Yes, I agree and your suffix tree method is good idea for it. But if you modify your program for a small section of DNA of the whole genome then it will be more efficient. Suppose first consider 20 letters and generate its reverse complement and using the suffix tree method find the shared sequence of it. If there two shared sequences are found then go for the next section and repeat the whole process(and not consider the previous section for the next calculation)otherwise increase the length of the previous sequence.I am trying but can't figure out how to do it.Can you please implement it. –  user1964587 Jan 14 '13 at 3:01
    
That's a big request! Why don't you start working on it, piece by piece, and when you have a specific problem, post a new question on it. –  Carl Raymond Jan 14 '13 at 17:08

Here's a brute force implementation, although it's probably not very useful on super long sequences.

def substrings(s, lmin, lmax):
    for i in range(len(s)):
        for l in range(lmin, lmax+1):
            subst = s[i:i+l]
            if len(subst) == l:
                yield i, l, subst

def ivp(s, lmin, lmax):
    mapping = {'A': 'T', 'G': 'C', 'T': 'A', 'C': 'G'}
    for i, l, sub in substrings(s, lmin, lmax):
        try:
            from string import maketrans
        except ImportError: # we're on Python 3
            condition = sub.translate(
                       {ord(k): v for k, v in mapping.items()})[::-1] in s
        else: # Python 2
            condition = sub.translate(maketrans('ATGC', 'TACG'))[::-1] in s
        if condition:
            yield i, l, sub

Let's find "inverted repeat patterns" of length 6 (and their start positions and lengths):

>>> list(ivp('AGGGTTTCCCTGACCTTCACTGCAGGTCATGCA', 6, 6))
[(10, 6, 'TGACCT'), (19, 6, 'CTGCAG'), (23, 6, 'AGGTCA')]

This doesn't check if the two patterns overlap, though. For instance, 'CTGCAG' matches itself.

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I have an idea for finding the inverted palindrome sequence of a long sequence. Consider a section of a DNA sequence of the whole sequence and generate its complement. Then reversing the section of this complement sequence. Then perform the dynamical alignment between these two sections and calculate the cost of it(one from –  user1964587 Jan 13 '13 at 22:48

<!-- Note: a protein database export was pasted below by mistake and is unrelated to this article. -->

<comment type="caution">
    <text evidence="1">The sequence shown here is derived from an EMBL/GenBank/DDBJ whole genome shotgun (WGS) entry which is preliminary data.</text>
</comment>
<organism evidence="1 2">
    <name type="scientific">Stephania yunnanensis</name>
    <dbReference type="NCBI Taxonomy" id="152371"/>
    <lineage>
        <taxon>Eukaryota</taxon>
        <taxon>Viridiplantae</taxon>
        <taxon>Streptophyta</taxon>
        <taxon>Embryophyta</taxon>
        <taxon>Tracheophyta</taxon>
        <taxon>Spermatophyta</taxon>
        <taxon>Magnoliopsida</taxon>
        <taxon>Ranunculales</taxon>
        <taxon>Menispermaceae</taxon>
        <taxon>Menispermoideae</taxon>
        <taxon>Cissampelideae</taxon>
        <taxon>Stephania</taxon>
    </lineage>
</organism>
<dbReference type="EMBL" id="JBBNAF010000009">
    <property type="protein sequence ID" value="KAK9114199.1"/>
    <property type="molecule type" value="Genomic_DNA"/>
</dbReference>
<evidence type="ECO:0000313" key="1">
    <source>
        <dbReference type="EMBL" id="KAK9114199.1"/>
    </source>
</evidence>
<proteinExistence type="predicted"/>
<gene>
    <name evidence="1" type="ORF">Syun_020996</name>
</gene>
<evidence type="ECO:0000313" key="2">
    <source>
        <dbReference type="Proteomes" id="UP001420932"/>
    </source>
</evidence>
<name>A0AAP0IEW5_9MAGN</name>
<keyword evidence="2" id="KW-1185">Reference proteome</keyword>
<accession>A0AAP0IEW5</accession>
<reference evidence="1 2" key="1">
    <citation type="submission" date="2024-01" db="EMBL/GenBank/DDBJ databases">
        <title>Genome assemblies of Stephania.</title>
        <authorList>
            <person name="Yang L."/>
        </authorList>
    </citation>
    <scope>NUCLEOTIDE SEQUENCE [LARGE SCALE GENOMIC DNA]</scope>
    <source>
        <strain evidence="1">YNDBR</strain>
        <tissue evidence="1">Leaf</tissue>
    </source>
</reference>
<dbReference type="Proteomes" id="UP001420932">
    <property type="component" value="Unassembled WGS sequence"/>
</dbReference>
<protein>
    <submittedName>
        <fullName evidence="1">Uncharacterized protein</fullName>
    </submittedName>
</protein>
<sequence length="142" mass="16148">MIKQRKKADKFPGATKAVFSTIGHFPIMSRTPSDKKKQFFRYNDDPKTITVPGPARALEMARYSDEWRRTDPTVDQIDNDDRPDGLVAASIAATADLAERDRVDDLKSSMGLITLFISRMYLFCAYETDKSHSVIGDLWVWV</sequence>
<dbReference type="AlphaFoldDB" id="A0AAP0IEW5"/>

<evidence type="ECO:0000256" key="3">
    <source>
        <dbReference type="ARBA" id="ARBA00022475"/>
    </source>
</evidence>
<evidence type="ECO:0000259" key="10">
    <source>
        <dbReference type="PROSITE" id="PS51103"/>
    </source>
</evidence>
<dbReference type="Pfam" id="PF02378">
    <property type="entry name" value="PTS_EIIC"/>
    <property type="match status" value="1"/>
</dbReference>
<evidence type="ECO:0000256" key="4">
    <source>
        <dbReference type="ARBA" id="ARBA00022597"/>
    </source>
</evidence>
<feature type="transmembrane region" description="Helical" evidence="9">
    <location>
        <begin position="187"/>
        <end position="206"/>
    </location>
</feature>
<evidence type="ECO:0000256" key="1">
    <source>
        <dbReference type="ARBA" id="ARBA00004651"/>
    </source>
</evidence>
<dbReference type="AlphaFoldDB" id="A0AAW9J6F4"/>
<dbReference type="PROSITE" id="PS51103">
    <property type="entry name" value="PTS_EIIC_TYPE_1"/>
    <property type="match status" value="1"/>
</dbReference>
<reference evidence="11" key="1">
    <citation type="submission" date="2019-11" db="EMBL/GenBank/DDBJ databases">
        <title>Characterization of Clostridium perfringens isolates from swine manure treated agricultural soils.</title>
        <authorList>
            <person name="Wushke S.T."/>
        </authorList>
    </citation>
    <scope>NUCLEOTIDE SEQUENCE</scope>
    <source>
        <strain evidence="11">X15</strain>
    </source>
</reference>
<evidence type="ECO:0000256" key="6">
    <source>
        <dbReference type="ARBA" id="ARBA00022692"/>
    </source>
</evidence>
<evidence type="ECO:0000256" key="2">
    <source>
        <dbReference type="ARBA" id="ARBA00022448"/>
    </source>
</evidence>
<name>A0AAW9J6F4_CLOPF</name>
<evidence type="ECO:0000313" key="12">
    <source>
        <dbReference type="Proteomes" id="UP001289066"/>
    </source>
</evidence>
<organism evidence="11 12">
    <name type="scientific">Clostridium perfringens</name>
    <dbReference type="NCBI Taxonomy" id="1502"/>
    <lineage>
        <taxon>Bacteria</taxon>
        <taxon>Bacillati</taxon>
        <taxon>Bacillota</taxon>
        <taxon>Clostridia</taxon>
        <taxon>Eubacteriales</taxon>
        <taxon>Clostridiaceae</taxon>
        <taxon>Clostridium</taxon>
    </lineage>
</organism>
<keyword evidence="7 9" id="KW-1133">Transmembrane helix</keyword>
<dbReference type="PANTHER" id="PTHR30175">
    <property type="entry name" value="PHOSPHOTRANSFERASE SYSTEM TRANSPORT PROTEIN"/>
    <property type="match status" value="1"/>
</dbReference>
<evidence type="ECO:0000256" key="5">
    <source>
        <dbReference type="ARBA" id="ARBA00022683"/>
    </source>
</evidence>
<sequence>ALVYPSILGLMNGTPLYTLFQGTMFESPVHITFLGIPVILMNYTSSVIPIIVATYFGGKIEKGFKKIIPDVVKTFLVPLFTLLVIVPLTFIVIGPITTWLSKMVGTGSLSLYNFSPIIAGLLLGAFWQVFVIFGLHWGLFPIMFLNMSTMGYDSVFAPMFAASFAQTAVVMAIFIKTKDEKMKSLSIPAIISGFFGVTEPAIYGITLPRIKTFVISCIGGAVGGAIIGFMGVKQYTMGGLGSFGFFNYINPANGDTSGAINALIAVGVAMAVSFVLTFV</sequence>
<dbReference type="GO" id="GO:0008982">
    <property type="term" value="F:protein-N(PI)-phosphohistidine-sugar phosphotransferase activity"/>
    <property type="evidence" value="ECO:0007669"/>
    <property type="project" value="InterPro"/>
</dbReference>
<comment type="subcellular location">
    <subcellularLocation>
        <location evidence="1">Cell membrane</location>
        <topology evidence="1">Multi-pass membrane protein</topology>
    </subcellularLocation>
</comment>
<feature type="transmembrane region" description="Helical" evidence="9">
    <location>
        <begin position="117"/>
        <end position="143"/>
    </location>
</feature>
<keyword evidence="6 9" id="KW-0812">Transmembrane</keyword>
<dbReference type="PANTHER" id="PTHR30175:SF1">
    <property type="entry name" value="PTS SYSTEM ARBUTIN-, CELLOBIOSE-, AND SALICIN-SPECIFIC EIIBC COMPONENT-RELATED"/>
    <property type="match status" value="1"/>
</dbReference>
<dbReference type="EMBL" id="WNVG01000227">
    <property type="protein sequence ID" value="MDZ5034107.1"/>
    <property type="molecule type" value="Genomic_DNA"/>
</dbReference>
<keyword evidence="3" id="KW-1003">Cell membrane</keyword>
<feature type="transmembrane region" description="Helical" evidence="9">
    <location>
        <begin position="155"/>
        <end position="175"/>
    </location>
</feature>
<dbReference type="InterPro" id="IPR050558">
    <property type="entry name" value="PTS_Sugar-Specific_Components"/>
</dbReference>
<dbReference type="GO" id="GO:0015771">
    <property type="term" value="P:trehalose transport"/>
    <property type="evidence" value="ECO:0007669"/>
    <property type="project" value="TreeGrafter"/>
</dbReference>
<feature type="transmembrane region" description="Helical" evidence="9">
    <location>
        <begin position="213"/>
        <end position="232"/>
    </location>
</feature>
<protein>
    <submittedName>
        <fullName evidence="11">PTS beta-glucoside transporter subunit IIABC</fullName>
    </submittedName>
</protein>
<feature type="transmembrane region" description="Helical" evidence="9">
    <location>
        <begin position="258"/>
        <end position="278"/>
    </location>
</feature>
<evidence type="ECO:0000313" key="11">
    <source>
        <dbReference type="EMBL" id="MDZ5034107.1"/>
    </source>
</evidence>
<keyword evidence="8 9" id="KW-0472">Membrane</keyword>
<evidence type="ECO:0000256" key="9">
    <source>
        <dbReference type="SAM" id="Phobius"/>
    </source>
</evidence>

actual sequence and other from reverse complement sequence). The cost will be giving an idea which alignment is best. Now if the cost of the best alignment >=threshold cost then select that section and find the common region. The two common regions of this particular section will be one inverted repeat unit. Once find the unit then repeat it for the next section other wise increase the length of the sections continuously. Can anyone implement this algorithm. May be it will be a useful solution. –  user1964587 Jan 13 '13 at 22:49
    
I am getting this error message when I was running this scriot. Where is my wrong? Traceback (most recent call last): File "irc.py", line 13, in <module> print list(ivp('AGGGTTTCCCTGACCTTCACTGCAGGTCATGCA', 6, 6)) File "irc.py", line 11, in ivp if sub.translate(mapping)[::-1] in s: TypeError: expected a character buffer object –  user1964587 Jan 14 '13 at 4:49
    
@user1964587 Nothing you did wrong, I edited the code to work on both Python 2 and 3. –  Lev Levitsky Jan 14 '13 at 6:03
    
but why is this error appearing? any clue. I am using 3.2 but tried with 2. still the error is there –  user1964587 Jan 14 '13 at 6:23

I have an idea for finding the inverted palindrome sequence of a long sequence. Consider a section of a DNA sequence of the whole sequence and generate its complement. Then reversing the section of this complement sequence. Then perform the dynamical alignment between these two sections and calculate the cost of it(one from actual sequence and other from reverse complement sequence). The cost will be giving an idea which alignment is best. Now if the cost of the best alignment >=threshold cost then select that section and find the common region. The two common regions of this particular section will be one inverted repeat unit. Once find the unit then repeat it for the next section other wise increase the length of the sections continuously. Can anyone implement this algorithm. May be it will be a useful solution.